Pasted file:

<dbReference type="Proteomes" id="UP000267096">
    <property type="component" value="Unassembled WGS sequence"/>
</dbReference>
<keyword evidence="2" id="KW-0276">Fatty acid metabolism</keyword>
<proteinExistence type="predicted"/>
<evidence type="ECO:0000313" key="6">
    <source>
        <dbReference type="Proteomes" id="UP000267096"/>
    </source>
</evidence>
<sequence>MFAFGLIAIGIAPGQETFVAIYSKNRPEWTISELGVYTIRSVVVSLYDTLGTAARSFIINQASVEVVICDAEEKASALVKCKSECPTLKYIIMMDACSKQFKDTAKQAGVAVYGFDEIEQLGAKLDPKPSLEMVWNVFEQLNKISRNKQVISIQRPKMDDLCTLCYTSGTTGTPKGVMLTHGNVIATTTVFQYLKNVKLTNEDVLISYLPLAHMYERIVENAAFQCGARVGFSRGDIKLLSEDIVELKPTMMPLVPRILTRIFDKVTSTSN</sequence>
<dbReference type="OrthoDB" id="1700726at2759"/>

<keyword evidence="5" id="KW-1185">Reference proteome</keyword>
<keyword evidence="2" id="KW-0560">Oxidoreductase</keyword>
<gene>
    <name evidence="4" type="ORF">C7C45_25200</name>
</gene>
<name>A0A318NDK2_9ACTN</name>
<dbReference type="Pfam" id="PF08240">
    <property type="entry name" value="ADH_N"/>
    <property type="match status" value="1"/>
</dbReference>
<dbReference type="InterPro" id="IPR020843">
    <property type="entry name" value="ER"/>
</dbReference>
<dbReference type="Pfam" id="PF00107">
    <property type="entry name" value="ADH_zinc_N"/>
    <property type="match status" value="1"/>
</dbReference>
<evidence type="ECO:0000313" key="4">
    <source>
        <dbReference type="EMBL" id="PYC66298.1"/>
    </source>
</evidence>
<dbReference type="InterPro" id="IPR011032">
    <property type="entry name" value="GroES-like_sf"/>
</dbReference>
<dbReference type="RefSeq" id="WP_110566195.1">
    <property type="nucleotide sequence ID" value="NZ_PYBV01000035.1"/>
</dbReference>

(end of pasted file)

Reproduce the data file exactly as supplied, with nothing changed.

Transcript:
<dbReference type="Proteomes" id="UP000267096">
    <property type="component" value="Unassembled WGS sequence"/>
</dbReference>
<keyword evidence="2" id="KW-0276">Fatty acid metabolism</keyword>
<proteinExistence type="predicted"/>
<evidence type="ECO:0000313" key="6">
    <source>
        <dbReference type="Proteomes" id="UP000267096"/>
    </source>
</evidence>
<sequence>MFAFGLIAIGIAPGQETFVAIYSKNRPEWTISELGVYTIRSVVVSLYDTLGTAARSFIINQASVEVVICDAEEKASALVKCKSECPTLKYIIMMDACSKQFKDTAKQAGVAVYGFDEIEQLGAKLDPKPSLEMVWNVFEQLNKISRNKQVISIQRPKMDDLCTLCYTSGTTGTPKGVMLTHGNVIATTTVFQYLKNVKLTNEDVLISYLPLAHMYERIVENAAFQCGARVGFSRGDIKLLSEDIVELKPTMMPLVPRILTRIFDKVTSTSN</sequence>
<dbReference type="OrthoDB" id="1700726at2759"/>

<keyword evidence="5" id="KW-1185">Reference proteome</keyword>
<keyword evidence="2" id="KW-0560">Oxidoreductase</keyword>
<gene>
    <name evidence="4" type="ORF">C7C45_25200</name>
</gene>
<name>A0A318NDK2_9ACTN</name>
<dbReference type="Pfam" id="PF08240">
    <property type="entry name" value="ADH_N"/>
    <property type="match status" value="1"/>
</dbReference>
<dbReference type="InterPro" id="IPR020843">
    <property type="entry name" value="ER"/>
</dbReference>
<dbReference type="Pfam" id="PF00107">
    <property type="entry name" value="ADH_zinc_N"/>
    <property type="match status" value="1"/>
</dbReference>
<evidence type="ECO:0000313" key="4">
    <source>
        <dbReference type="EMBL" id="PYC66298.1"/>
    </source>
</evidence>
<dbReference type="InterPro" id="IPR011032">
    <property type="entry name" value="GroES-like_sf"/>
</dbReference>
<dbReference type="RefSeq" id="WP_110566195.1">
    <property type="nucleotide sequence ID" value="NZ_PYBV01000035.1"/>
</dbReference>